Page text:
What is it?
A grey Skoda. Not the most tantalising of propositions. But this one has the same 242bhp engine and electronic locking differential as the Volkswagen Golf GTI Performance, making it the most powerful Octavia to have made production yet. My colleagues have already driven the model in estate form and with optional dynamic chassis control (DCC) suspension but, this time, we’re in a hatch suspended on the vRS’s standard dampers, which, perhaps surprisingly, come fitted to 95% of vRSs.
Experience suggests that this less practical, less adjustable specification will fall short of offering the USP its more broadly talented sibling flaunts. But consider this: the hatch costs £1200 less than the estate and not opting for DCC saves £850, which equates to a sum hefty enough to represent 7% of the car’s £27,595 starting price. What you’re looking at here, then, could well be the best-value (read: most Skoda) vRS 245 available. The bargainist rocket on sale, perhaps?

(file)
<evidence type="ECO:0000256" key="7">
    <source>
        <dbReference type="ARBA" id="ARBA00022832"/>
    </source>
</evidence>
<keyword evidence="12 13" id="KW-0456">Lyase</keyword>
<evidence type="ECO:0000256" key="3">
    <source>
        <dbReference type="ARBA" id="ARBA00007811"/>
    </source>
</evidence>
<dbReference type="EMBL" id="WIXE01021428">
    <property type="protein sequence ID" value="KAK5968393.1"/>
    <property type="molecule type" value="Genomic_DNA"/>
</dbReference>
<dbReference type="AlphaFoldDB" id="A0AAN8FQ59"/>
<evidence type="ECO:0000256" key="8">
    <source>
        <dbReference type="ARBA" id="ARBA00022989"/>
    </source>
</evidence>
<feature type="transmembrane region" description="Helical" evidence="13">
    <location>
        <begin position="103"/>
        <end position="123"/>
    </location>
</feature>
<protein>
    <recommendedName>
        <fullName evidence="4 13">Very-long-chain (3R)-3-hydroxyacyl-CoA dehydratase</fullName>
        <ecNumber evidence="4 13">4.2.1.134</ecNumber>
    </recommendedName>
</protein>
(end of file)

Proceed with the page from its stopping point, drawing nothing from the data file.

Take a look at the car’s lengthy standard specifications list, which is far too long to show in full here, and that theory stands strong. Compared with the already generously equipped regular vRS, the 245 gains 19in gloss black wheels as standard (an inch larger than the vRS's) and Alcantara-wrapped sports seats, which also come with electric adjustability as standard. A colour multifunction trip computer, complete with a lap timer (how very un-Skoda), is added to the infotainment armoury, which is centred around an Amundsen 8in satellite navigation system offering integrated wi-fi.
All this stuff matters in the 245 because it ensures the model’s price will continue to give salesmen of less liberally furnished rivals a headache. But what will really grab the attention of prospective buyers is the car’s mix of performance and space. Volkswagen’s familiar 2.0-litre four-pot TSI can charge the vRS 245 from zero to 62mph in 6.4sec,which is only two-tenths off that of the £29,680 Golf GTI Performance, yet boot space in the hatch remains a class-leading 590 litres with the seats up and 1580 litres with the back bench down.
On paper, then, there’s little reason for someone who can only afford to purchase an option-light vRS 245 hatch to feel jealous of another with a few additional extras. But does that ring true on the open road? Only one way to find out…